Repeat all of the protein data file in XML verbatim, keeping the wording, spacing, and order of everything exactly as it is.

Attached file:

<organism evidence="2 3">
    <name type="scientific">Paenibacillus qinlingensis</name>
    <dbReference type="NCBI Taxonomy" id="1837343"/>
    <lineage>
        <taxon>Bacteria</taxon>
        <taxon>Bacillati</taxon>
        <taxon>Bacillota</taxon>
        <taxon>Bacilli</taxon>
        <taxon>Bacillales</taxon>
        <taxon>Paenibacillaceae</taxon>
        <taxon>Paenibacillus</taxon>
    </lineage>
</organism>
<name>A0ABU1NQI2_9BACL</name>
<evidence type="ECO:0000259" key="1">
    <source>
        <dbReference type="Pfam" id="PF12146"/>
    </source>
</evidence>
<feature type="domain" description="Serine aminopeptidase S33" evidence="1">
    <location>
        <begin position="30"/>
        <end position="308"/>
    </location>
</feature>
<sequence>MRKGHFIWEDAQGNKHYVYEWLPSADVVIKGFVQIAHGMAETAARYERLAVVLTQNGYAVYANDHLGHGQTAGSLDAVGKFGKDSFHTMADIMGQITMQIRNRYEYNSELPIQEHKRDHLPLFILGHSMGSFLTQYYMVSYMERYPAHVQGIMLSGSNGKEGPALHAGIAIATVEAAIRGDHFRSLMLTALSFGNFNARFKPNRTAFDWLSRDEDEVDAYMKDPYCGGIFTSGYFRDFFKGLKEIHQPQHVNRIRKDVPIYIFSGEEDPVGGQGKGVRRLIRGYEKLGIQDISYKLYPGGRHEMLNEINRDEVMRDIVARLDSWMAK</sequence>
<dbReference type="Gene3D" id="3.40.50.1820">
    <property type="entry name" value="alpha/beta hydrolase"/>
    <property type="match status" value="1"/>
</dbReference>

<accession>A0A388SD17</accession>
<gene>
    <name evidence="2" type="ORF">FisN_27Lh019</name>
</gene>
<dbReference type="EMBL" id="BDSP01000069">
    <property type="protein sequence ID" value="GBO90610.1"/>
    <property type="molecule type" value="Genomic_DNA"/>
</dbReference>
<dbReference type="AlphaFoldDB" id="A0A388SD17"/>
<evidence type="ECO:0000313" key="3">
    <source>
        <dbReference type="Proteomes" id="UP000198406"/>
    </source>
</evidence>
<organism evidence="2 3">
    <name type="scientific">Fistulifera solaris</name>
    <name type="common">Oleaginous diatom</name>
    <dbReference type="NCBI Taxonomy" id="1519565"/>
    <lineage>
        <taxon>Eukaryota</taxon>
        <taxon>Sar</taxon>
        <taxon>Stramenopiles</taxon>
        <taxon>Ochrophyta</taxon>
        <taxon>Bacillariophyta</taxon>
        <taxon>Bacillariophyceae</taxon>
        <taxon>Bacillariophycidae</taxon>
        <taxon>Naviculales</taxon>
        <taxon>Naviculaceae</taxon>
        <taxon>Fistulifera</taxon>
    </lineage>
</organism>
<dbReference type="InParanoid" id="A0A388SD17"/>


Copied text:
<organism evidence="2 3">
    <name type="scientific">Paenibacillus qinlingensis</name>
    <dbReference type="NCBI Taxonomy" id="1837343"/>
    <lineage>
        <taxon>Bacteria</taxon>
        <taxon>Bacillati</taxon>
        <taxon>Bacillota</taxon>
        <taxon>Bacilli</taxon>
        <taxon>Bacillales</taxon>
        <taxon>Paenibacillaceae</taxon>
        <taxon>Paenibacillus</taxon>
    </lineage>
</organism>
<name>A0ABU1NQI2_9BACL</name>
<evidence type="ECO:0000259" key="1">
    <source>
        <dbReference type="Pfam" id="PF12146"/>
    </source>
</evidence>
<feature type="domain" description="Serine aminopeptidase S33" evidence="1">
    <location>
        <begin position="30"/>
        <end position="308"/>
    </location>
</feature>
<sequence>MRKGHFIWEDAQGNKHYVYEWLPSADVVIKGFVQIAHGMAETAARYERLAVVLTQNGYAVYANDHLGHGQTAGSLDAVGKFGKDSFHTMADIMGQITMQIRNRYEYNSELPIQEHKRDHLPLFILGHSMGSFLTQYYMVSYMERYPAHVQGIMLSGSNGKEGPALHAGIAIATVEAAIRGDHFRSLMLTALSFGNFNARFKPNRTAFDWLSRDEDEVDAYMKDPYCGGIFTSGYFRDFFKGLKEIHQPQHVNRIRKDVPIYIFSGEEDPVGGQGKGVRRLIRGYEKLGIQDISYKLYPGGRHEMLNEINRDEVMRDIVARLDSWMAK</sequence>
<dbReference type="Gene3D" id="3.40.50.1820">
    <property type="entry name" value="alpha/beta hydrolase"/>
    <property type="match status" value="1"/>
</dbReference>

<accession>A0A388SD17</accession>
<gene>
    <name evidence="2" type="ORF">FisN_27Lh019</name>
</gene>
<dbReference type="EMBL" id="BDSP01000069">
    <property type="protein sequence ID" value="GBO90610.1"/>
    <property type="molecule type" value="Genomic_DNA"/>
</dbReference>
<dbReference type="AlphaFoldDB" id="A0A388SD17"/>
<evidence type="ECO:0000313" key="3">
    <source>
        <dbReference type="Proteomes" id="UP000198406"/>
    </source>
</evidence>
<organism evidence="2 3">
    <name type="scientific">Fistulifera solaris</name>
    <name type="common">Oleaginous diatom</name>
    <dbReference type="NCBI Taxonomy" id="1519565"/>
    <lineage>
        <taxon>Eukaryota</taxon>
        <taxon>Sar</taxon>
        <taxon>Stramenopiles</taxon>
        <taxon>Ochrophyta</taxon>
        <taxon>Bacillariophyta</taxon>
        <taxon>Bacillariophyceae</taxon>
        <taxon>Bacillariophycidae</taxon>
        <taxon>Naviculales</taxon>
        <taxon>Naviculaceae</taxon>
        <taxon>Fistulifera</taxon>
    </lineage>
</organism>
<dbReference type="InParanoid" id="A0A388SD17"/>